Did youth vote and social media make a difference in Colombo Municipal Council election in Sri Lanka held in October 2011?
This was the question that Chanuka Wattegama and I asked ourselves and set out to answer when invited to contribute a chapter to a regional book on how social media are influencing elections in Asia.
The book, titled “Social Media and Elections in Asia-Pacific – The Growing Power of the Youth Vote“, has just been published by Konrad-Adenauer-Stiftung’s Media Programme Asia based in Singapore. It is edited by Alastair Carthew and Simon Winkelmann, and available for free download.
The book comprises 10 chapters covering 11 nations written by local contributors from Australia, Indonesia, Japan, Malaysia, New Zealand, Singapore, South Korea, Sri Lanka, the Philippines, Taiwan and Thailand.
It examines trends and outcomes surrounding recent elections in these countries — and how social media influenced election campaigning and voting, especially among young voters.
• Use of social media surrounding elections
• Digital electioneering
• How social media can make a difference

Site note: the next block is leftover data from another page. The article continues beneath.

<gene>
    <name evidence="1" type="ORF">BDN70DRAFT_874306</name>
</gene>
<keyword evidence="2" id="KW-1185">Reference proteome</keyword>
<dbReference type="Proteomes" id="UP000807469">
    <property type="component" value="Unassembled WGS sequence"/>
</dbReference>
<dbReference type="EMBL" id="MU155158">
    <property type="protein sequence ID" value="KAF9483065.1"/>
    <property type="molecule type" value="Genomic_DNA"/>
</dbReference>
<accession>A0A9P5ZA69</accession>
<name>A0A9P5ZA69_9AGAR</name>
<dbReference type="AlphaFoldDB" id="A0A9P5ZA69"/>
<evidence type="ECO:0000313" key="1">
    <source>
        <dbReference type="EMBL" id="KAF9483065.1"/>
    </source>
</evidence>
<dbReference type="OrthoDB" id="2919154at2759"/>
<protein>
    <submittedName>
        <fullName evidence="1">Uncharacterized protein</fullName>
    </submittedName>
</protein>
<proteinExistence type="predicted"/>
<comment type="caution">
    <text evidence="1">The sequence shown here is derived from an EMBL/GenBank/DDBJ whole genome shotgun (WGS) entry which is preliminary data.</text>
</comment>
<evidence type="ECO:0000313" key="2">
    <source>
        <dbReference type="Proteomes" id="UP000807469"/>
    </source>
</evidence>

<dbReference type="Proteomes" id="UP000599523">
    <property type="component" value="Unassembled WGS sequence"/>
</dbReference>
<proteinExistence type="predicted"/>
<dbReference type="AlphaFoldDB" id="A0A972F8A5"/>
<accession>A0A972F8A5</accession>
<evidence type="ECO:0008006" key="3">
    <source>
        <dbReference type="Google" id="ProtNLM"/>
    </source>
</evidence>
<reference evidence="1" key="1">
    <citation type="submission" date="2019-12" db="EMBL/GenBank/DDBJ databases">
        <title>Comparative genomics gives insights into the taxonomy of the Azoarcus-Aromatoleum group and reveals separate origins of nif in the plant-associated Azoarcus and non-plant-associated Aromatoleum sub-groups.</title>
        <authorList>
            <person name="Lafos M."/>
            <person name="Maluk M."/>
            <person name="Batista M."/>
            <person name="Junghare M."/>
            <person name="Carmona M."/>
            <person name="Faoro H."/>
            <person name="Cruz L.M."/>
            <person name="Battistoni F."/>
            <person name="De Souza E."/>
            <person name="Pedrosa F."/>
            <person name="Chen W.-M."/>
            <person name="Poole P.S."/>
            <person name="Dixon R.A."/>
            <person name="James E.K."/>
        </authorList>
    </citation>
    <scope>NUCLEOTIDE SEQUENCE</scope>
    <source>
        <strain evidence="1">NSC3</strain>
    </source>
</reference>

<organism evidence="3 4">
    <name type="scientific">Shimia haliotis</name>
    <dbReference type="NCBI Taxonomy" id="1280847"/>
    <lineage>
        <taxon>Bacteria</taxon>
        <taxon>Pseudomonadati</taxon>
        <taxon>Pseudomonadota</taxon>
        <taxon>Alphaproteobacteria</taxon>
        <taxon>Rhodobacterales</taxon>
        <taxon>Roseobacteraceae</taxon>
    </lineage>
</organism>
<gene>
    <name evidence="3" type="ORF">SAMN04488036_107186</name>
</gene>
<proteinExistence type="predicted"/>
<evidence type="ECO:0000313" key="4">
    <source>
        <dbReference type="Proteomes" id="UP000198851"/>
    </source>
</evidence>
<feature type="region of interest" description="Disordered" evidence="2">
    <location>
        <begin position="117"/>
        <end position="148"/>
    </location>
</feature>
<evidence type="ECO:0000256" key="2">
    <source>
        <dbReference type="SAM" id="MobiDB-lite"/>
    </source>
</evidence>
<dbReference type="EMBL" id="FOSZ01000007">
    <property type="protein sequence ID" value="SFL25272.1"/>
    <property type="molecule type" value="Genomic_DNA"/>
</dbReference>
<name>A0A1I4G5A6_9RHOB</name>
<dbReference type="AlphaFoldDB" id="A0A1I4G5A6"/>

• How important is voting to young people?
• Detailed polling of political trends
Our summary for the Sri Lanka chapter:
The Colombo Municipal Council (CMC) is the local government body that administers Sri Lanka’s largest city and its commercial capital. Its last election, held in October 2011, saw the nationally ruling coalition losing this key municipality while winning all other municipalities as well as many of the smaller local government bodies.
What made CMC election outcome different? This election saw some apolitical activists and researchers engaging the mayoral candidates on social media, questioning and critiquing their election manifestos and trying to hold them accountable. Did these online activities influence voter behaviour? What lesson does this hold for other elections and the overall political landscape in Sri Lanka?
Download Sri Lanka Chapter: Did youth vote and social media make a difference in Colombo Municipal Elecction in 2011 – book chapter